Today is April 1 and I wanted readers not to think of this post as some kind of a gag, at least not in it’s entirety!I find that the media including the Internet has been rather quiet on this "April Fool’s day". For example, while Google had a great search picture in 2000 on "Fool’s day (check here) this year was quiet. In any event,I thought, I ‘d start a new topic on this blog. This is the topic of CRM, the front end of the supply chain.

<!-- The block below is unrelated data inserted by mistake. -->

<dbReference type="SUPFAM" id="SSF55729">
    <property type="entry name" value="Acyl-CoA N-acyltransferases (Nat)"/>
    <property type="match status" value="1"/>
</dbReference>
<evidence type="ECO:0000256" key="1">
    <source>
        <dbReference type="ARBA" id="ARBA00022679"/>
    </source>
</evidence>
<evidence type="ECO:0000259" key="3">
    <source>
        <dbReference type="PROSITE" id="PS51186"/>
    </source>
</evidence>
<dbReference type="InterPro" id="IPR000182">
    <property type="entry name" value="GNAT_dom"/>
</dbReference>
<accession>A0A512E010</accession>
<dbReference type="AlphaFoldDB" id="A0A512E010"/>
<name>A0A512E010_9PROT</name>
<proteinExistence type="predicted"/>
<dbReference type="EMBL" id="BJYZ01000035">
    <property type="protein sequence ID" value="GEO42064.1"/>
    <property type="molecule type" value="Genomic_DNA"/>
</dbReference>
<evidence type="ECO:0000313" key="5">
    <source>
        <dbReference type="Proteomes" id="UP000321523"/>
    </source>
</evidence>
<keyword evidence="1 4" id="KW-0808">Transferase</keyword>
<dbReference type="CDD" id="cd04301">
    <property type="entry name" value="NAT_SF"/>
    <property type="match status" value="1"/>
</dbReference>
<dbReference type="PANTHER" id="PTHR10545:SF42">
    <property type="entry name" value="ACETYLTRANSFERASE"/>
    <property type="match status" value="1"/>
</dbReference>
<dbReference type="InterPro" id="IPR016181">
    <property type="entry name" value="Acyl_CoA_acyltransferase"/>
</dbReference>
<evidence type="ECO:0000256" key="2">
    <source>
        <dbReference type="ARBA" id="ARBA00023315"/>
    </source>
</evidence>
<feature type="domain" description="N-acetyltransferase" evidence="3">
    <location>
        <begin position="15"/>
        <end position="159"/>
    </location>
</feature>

On the academic front I have been working for actually several years on some theory on how Sales Force Automation can be better adopted in organizations. In Supply Chain terms , the front end of the supply chain includes distribution and customer relationships. According to me, the acquisition of new customers, with no previous transaction history is- sales. If you truly want to mine your old customer data , you need to have past data in the first place. Ideally, a pretty solid data base of past dealings and interactions with the customer. There is an explosion of activity in the CRM space going by the number of companies doing something or the other. For example, Sugar CRM has come out with a Project management suite ; Sales Force.com has added a customer collaboration piece; Oracle’s Seibel is offering on-demand CRM as is Microsoft. I have been having a challenging time explaining to a segment of my audience- viz. academics; that true CRM rests on the base of keeping track of financial transactions. Something must be sold and payment received to allow an entire back end of production, accounting, delivery, quality and satisfaction data to develop. If the customer has no prior "transaction" history, the prospect is that – a prospect and needs a Sales Force Automation (SFA) approach. It was only today that I checked Wikipedia for CRM and felt somewhat comforted that Wikipedia has declared the CRM pages as "This article or section appears to contain a large number of buzzwords and may require cleanup.". I thought I needed to put a screen shot of CRM from Wikipedia today- just to say that CRM , it’s conceptual definition and connection to SFA and the integration to the upstream Supply Chain will keep lot’s of people busy in technology and business for years to come. No kidding!